She does yoga and Pilates and has even made a whole new series of workout videos, “and their label is Prime Time, as they’re for older people. I can’t do the original workouts any more, because I’ll hurt myself,” she gestures to her hips, “as I have joint replacements.” In fact, she says her main form of exercise these days involves jumping into things “before I really know what I’m doing. It’s called a leap of faith and it’s my main form of exercise. It’s what keeps me young, too. That’s my new workout. When you take a leap of faith you don’t always land in the right place, but you sure do learn things. It’s good for the heart.”
Which is why she recently made a speech at the United State of Women Summit, and asked to bring Patrisse Cullors, the co-founder of Black Lives Matter, with her. “What I said was, when Trump was elected and white supremacy was exposed, I realised that, as a white woman, the lens
“A leap of faith ... it’s my main form of exercise. It keeps me young, too.”
through which I was looking at race was too narrow. I think a lot of Trump’s election had to do with white supremacy and anger at a black president. I was stunned at how close to the surface racism in the United States is, and I needed to understand it better, so my intention right now is to try to understand more profoundly what it means to be black in the United States.
“And so I started studying. I started reading books and I read Patrisse Cullors’ book, and I read Ta-Nehisi Coates. I read The New Jim Crow
[by Michelle Alexander]. So I talked about what I’ve learned, specifically about mass incarceration. I’m a white woman and this is something that we white women have to know: you can’t just be empathic, you have to be very intentional. We have to confront racism. We have to stop this. Not buy into the lies that we’re told about how the prison system stops crime. No, it creates crime.”
At the weekends, she leaves Los Angeles to go knocking on the door of Trump voters. “When you’re talking to them you can’t criticise Trump. All you can do is listen to what they care about and what they’re afraid of, and then maybe tell them something they don’t know. Because we’re all in our bubbles, including me.” Do people recognise her? “I was in Bakersfield last Saturday and knocked on 30 doors. Only one person saw me coming and said: ‘Grace and Frankie!’ It was a kick! Nobody else knew who I was. I just say: ‘I’m Jane.’ They don’t need to know.”
She has also been acting with
Robert Redford again. I tell her that I recently watched Barefoot in the Park, the 1967 film where she and Robert are giddy newlyweds in New York, and then went to Netflix and watched Our Souls at Night, in which she and Robert reunited in 2017 to play widowed grandparents who get together to end their loneliness. I tell her it was a really beautiful night of cinema, to see these two actors come back together with their war wounds, their egos bruised, their hearts more honest in later life. To my surprise, Jane’s eyes start to water. “Ohh,” she says softly. “It moves me that you say that.”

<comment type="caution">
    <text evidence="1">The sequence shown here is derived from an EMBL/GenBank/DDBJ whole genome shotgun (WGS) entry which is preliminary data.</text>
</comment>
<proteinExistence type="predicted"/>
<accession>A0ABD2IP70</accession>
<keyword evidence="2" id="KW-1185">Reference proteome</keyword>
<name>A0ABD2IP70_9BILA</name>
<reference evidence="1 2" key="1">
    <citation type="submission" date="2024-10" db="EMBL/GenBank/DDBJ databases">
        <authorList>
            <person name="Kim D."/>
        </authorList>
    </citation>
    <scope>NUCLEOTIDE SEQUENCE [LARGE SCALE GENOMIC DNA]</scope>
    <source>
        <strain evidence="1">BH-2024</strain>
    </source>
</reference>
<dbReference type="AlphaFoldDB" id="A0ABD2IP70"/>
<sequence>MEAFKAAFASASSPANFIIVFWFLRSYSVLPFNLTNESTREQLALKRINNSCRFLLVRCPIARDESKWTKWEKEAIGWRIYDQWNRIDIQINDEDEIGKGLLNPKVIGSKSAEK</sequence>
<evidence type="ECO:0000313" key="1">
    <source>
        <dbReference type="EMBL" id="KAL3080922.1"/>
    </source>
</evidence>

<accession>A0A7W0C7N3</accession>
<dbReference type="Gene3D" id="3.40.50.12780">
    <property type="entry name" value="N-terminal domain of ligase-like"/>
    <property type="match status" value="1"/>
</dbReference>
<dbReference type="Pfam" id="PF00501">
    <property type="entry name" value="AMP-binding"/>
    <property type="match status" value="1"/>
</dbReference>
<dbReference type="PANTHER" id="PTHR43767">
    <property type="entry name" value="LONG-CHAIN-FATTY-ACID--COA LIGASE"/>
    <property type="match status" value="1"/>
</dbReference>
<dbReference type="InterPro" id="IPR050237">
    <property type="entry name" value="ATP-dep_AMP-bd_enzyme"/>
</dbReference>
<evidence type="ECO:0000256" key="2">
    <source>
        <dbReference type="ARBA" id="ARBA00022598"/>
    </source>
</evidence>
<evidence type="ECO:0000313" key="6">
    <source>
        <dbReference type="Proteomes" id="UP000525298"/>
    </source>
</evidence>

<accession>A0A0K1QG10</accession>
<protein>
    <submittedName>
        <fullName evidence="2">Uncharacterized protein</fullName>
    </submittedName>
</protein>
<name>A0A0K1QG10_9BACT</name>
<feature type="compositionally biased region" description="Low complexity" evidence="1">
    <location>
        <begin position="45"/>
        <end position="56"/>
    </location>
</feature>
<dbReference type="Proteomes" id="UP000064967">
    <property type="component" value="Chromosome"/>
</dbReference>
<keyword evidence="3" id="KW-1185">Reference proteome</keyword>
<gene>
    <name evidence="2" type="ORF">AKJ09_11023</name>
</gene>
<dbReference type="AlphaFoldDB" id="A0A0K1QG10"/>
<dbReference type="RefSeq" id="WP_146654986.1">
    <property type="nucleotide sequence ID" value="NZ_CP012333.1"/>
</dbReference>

She has said that she was always in love with him when they worked together, but they were always married to other people. He said recently that he had no idea she loved him. Do they keep in touch? Send texts? “Oh no. He doesn’t text, number one; two, he’s a loner. So that’s that.” She says she won’t ever fall in love again. “I love men. I’m not done with men, but I’m done with marriage and dating.”
Jane is unimpressed by the romance in many modern films. “I’m not a big mouth opener on camera. Every time I see a love scene with young ones, they come at each other like this…” she mimes a big wide-open slobbering jaw, “... and I’m thinking, well where does the fun come in? Because the fun is the sensuality of lips. And then slowly moving beyond that. But not trying to swallow each other.” She giggles. “I would not want to go right into a tongue kiss, quite frankly.”
And then Woody Harrelson walks past the dressing room. Jane sends somebody to get him back. “I want to hug you!” she says, standing up to greet him. “I saw Three Billboards [Outside Ebbing, Missouri] again last night because I had a house guest who hadn’t seen it. You’re so good Woody!” she says.
“You’re so good, Jane!” says a glowing, goofy Woody. It’s like watching a peacock hug a panda.
They both have to go off and be on the telly, and I am left with the sense of having just been visited by grace and greatness.
Book Club is in cinemas from August 16.
“I was stunned at how close to the surface racism in the United States is.”
Jane is a staunch activist and has campaigned for issues including abortion rights. More recently she has worked with the Black Lives Matter and Time’s Up movements (bottom, left and right).